Ensuring access to healthy food starts from the ground up. That’s what MBU students learned on this year’s alternative spring break trip to Athens, Georgia, on March 2–6, sponsored by the Spencer Center for Civic and Global Engagement.
Food for Thought on Alternative Spring Break
March 20, 2019
MBU students were happy to get their hands dirty, helping out at organizations like the University of Georgia’s (UGA) student community farm UGArden, where they built raised plant beds and learned crop-protection techniques, and Grow It Know It — a trailblazing program connecting Athens’ middle schools to farms — where they harvested and cleared kale plants, turned compost, fed goats, and helped children make bread, all located right at the local school.
“I definitely saw our students process how gardening and growing food fits into the big picture of addressing climate change, food insecurity, and sustainability,” said Robert Clemmer, MBU admissions counselor, who has a passion for food sustainability and helped organize the trip with the Spencer Center. “Students saw some of the most fortunate areas of Athens, but through the organizations we worked with, they were able to see how groups in the area are addressing issues in less fortunate communities.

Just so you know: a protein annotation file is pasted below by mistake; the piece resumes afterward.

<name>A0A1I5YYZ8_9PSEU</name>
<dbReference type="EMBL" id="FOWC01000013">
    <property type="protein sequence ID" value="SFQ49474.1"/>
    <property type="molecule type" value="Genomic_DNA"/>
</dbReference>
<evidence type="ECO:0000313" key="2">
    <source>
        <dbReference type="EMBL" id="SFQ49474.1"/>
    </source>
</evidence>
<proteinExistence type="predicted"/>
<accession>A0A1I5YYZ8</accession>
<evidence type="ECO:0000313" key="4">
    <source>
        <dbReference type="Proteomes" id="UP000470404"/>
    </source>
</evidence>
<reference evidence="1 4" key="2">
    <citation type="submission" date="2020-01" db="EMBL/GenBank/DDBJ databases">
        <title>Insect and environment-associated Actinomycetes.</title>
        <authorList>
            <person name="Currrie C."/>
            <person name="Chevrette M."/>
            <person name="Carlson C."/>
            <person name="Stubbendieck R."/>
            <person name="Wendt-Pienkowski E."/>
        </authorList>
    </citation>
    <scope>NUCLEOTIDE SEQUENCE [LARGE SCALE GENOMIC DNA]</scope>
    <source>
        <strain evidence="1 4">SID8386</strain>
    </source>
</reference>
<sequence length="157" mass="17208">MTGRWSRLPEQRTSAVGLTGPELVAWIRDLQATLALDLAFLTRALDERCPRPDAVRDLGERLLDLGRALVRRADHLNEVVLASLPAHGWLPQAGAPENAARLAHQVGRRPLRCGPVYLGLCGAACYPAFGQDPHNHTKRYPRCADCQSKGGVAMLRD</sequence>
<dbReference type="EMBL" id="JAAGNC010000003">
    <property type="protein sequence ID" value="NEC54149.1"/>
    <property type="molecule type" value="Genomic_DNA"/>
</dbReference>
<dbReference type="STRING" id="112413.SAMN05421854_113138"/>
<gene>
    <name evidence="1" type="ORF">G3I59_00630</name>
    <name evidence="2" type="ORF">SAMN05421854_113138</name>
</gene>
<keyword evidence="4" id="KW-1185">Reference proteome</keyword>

The also visited UGA’s Botanical Garden, a living laboratory for learning about plants and nature, and the Athens Community Council on Aging, which maintains a garden behind their facility for growing and sharing produce with their community.
But the best part?
“I enjoyed eating fresh greens from straight from the ground, and the relief in knowing that fresh food can still be grown without harmful chemicals to keep the pests away,” said Jessica Hall ’20.
Baker-Johnson agreed with her classmate.
“My favorite part of the experience was tasting FRESH foods,” said Baker-Johnson. “You’d be amazed by how different fresh, locally grown foods taste in comparison to canned or preserved foods.”
DYK? The Spencer Center welcomes staff and faculty to spearhead an alternative break experience that capitalizes on their interests and gives students an opportunity to expand their horizons. Email Christina Harrison to learn more.